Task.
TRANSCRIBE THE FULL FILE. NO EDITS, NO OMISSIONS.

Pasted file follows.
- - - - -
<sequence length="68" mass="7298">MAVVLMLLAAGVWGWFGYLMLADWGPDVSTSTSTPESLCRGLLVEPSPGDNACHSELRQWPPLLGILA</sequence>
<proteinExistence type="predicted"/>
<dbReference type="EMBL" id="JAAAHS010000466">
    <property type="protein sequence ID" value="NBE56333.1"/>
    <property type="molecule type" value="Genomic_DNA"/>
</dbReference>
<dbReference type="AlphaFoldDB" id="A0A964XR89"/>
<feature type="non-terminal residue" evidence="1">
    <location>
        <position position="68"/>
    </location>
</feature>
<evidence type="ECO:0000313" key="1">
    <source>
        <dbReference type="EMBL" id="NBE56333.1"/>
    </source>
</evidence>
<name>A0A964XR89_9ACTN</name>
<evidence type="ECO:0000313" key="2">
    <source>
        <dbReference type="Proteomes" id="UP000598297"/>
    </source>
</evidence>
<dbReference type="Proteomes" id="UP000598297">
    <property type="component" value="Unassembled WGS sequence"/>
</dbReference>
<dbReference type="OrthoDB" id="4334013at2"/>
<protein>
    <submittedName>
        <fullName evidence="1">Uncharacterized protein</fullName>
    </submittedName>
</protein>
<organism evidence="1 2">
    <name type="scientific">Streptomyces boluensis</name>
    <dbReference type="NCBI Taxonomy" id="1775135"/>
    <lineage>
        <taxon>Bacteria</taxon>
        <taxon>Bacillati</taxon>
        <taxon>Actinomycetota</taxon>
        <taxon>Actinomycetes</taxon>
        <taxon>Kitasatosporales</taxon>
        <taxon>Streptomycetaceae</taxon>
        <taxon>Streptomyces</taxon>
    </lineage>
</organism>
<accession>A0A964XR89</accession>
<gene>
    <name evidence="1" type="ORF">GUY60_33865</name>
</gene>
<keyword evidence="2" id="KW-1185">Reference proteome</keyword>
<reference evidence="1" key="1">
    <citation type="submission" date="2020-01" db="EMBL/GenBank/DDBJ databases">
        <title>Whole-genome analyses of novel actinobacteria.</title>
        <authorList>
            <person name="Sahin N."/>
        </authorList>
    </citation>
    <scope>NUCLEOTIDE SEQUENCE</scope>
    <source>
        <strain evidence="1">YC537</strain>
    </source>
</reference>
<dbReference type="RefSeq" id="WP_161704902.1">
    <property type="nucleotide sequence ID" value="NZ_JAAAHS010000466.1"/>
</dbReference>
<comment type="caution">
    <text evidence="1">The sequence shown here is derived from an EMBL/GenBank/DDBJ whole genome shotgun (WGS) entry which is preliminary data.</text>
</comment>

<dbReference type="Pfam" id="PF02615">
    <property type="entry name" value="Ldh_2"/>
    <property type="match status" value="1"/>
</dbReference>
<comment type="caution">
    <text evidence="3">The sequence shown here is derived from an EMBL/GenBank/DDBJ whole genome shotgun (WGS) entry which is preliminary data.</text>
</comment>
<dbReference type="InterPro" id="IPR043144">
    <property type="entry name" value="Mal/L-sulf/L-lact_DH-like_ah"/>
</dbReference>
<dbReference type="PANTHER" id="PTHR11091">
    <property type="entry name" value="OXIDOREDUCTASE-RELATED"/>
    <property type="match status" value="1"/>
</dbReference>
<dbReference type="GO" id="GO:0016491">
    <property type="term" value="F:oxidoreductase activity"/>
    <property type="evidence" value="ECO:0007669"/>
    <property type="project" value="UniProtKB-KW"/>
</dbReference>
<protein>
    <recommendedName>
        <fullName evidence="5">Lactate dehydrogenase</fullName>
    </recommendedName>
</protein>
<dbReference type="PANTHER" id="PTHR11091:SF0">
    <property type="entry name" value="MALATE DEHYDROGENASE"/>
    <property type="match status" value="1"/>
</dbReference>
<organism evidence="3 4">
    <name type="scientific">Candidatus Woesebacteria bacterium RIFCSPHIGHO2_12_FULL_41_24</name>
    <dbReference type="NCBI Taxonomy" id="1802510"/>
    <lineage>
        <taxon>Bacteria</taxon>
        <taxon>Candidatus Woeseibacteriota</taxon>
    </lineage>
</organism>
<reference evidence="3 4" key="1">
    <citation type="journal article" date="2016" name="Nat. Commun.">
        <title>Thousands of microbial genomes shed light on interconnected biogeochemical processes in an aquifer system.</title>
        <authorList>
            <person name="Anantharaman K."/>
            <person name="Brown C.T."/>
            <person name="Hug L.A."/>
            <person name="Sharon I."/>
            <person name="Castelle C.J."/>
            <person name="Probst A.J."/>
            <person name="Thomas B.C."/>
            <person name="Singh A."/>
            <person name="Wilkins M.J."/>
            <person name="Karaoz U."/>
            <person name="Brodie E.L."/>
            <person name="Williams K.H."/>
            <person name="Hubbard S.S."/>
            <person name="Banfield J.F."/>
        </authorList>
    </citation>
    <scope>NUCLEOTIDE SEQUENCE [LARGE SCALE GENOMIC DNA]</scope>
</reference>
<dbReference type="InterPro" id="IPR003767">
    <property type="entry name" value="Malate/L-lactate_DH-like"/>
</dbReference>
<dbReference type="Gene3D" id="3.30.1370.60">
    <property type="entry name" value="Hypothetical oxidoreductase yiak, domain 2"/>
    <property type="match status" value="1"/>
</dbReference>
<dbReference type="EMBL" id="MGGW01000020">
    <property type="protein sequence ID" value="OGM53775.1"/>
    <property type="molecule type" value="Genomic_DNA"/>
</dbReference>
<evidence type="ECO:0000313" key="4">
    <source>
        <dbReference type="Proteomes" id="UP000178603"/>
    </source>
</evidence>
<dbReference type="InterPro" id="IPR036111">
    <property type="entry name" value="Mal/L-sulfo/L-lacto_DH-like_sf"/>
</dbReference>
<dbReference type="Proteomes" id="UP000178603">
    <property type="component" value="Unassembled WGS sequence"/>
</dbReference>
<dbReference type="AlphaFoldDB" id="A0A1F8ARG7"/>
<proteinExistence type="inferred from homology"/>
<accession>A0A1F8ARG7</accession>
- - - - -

<sequence length="68" mass="7298">MAVVLMLLAAGVWGWFGYLMLADWGPDVSTSTSTPESLCRGLLVEPSPGDNACHSELRQWPPLLGILA</sequence>
<proteinExistence type="predicted"/>
<dbReference type="EMBL" id="JAAAHS010000466">
    <property type="protein sequence ID" value="NBE56333.1"/>
    <property type="molecule type" value="Genomic_DNA"/>
</dbReference>
<dbReference type="AlphaFoldDB" id="A0A964XR89"/>
<feature type="non-terminal residue" evidence="1">
    <location>
        <position position="68"/>
    </location>
</feature>
<evidence type="ECO:0000313" key="1">
    <source>
        <dbReference type="EMBL" id="NBE56333.1"/>
    </source>
</evidence>
<name>A0A964XR89_9ACTN</name>
<evidence type="ECO:0000313" key="2">
    <source>
        <dbReference type="Proteomes" id="UP000598297"/>
    </source>
</evidence>
<dbReference type="Proteomes" id="UP000598297">
    <property type="component" value="Unassembled WGS sequence"/>
</dbReference>
<dbReference type="OrthoDB" id="4334013at2"/>
<protein>
    <submittedName>
        <fullName evidence="1">Uncharacterized protein</fullName>
    </submittedName>
</protein>
<organism evidence="1 2">
    <name type="scientific">Streptomyces boluensis</name>
    <dbReference type="NCBI Taxonomy" id="1775135"/>
    <lineage>
        <taxon>Bacteria</taxon>
        <taxon>Bacillati</taxon>
        <taxon>Actinomycetota</taxon>
        <taxon>Actinomycetes</taxon>
        <taxon>Kitasatosporales</taxon>
        <taxon>Streptomycetaceae</taxon>
        <taxon>Streptomyces</taxon>
    </lineage>
</organism>
<accession>A0A964XR89</accession>
<gene>
    <name evidence="1" type="ORF">GUY60_33865</name>
</gene>
<keyword evidence="2" id="KW-1185">Reference proteome</keyword>
<reference evidence="1" key="1">
    <citation type="submission" date="2020-01" db="EMBL/GenBank/DDBJ databases">
        <title>Whole-genome analyses of novel actinobacteria.</title>
        <authorList>
            <person name="Sahin N."/>
        </authorList>
    </citation>
    <scope>NUCLEOTIDE SEQUENCE</scope>
    <source>
        <strain evidence="1">YC537</strain>
    </source>
</reference>
<dbReference type="RefSeq" id="WP_161704902.1">
    <property type="nucleotide sequence ID" value="NZ_JAAAHS010000466.1"/>
</dbReference>
<comment type="caution">
    <text evidence="1">The sequence shown here is derived from an EMBL/GenBank/DDBJ whole genome shotgun (WGS) entry which is preliminary data.</text>
</comment>

<dbReference type="Pfam" id="PF02615">
    <property type="entry name" value="Ldh_2"/>
    <property type="match status" value="1"/>
</dbReference>
<comment type="caution">
    <text evidence="3">The sequence shown here is derived from an EMBL/GenBank/DDBJ whole genome shotgun (WGS) entry which is preliminary data.</text>
</comment>
<dbReference type="InterPro" id="IPR043144">
    <property type="entry name" value="Mal/L-sulf/L-lact_DH-like_ah"/>
</dbReference>
<dbReference type="PANTHER" id="PTHR11091">
    <property type="entry name" value="OXIDOREDUCTASE-RELATED"/>
    <property type="match status" value="1"/>
</dbReference>
<dbReference type="GO" id="GO:0016491">
    <property type="term" value="F:oxidoreductase activity"/>
    <property type="evidence" value="ECO:0007669"/>
    <property type="project" value="UniProtKB-KW"/>
</dbReference>
<protein>
    <recommendedName>
        <fullName evidence="5">Lactate dehydrogenase</fullName>
    </recommendedName>
</protein>
<dbReference type="PANTHER" id="PTHR11091:SF0">
    <property type="entry name" value="MALATE DEHYDROGENASE"/>
    <property type="match status" value="1"/>
</dbReference>
<organism evidence="3 4">
    <name type="scientific">Candidatus Woesebacteria bacterium RIFCSPHIGHO2_12_FULL_41_24</name>
    <dbReference type="NCBI Taxonomy" id="1802510"/>
    <lineage>
        <taxon>Bacteria</taxon>
        <taxon>Candidatus Woeseibacteriota</taxon>
    </lineage>
</organism>
<reference evidence="3 4" key="1">
    <citation type="journal article" date="2016" name="Nat. Commun.">
        <title>Thousands of microbial genomes shed light on interconnected biogeochemical processes in an aquifer system.</title>
        <authorList>
            <person name="Anantharaman K."/>
            <person name="Brown C.T."/>
            <person name="Hug L.A."/>
            <person name="Sharon I."/>
            <person name="Castelle C.J."/>
            <person name="Probst A.J."/>
            <person name="Thomas B.C."/>
            <person name="Singh A."/>
            <person name="Wilkins M.J."/>
            <person name="Karaoz U."/>
            <person name="Brodie E.L."/>
            <person name="Williams K.H."/>
            <person name="Hubbard S.S."/>
            <person name="Banfield J.F."/>
        </authorList>
    </citation>
    <scope>NUCLEOTIDE SEQUENCE [LARGE SCALE GENOMIC DNA]</scope>
</reference>
<dbReference type="InterPro" id="IPR003767">
    <property type="entry name" value="Malate/L-lactate_DH-like"/>
</dbReference>
<dbReference type="Gene3D" id="3.30.1370.60">
    <property type="entry name" value="Hypothetical oxidoreductase yiak, domain 2"/>
    <property type="match status" value="1"/>
</dbReference>
<dbReference type="EMBL" id="MGGW01000020">
    <property type="protein sequence ID" value="OGM53775.1"/>
    <property type="molecule type" value="Genomic_DNA"/>
</dbReference>
<evidence type="ECO:0000313" key="4">
    <source>
        <dbReference type="Proteomes" id="UP000178603"/>
    </source>
</evidence>
<dbReference type="InterPro" id="IPR036111">
    <property type="entry name" value="Mal/L-sulfo/L-lacto_DH-like_sf"/>
</dbReference>
<dbReference type="Proteomes" id="UP000178603">
    <property type="component" value="Unassembled WGS sequence"/>
</dbReference>
<dbReference type="AlphaFoldDB" id="A0A1F8ARG7"/>
<proteinExistence type="inferred from homology"/>
<accession>A0A1F8ARG7</accession>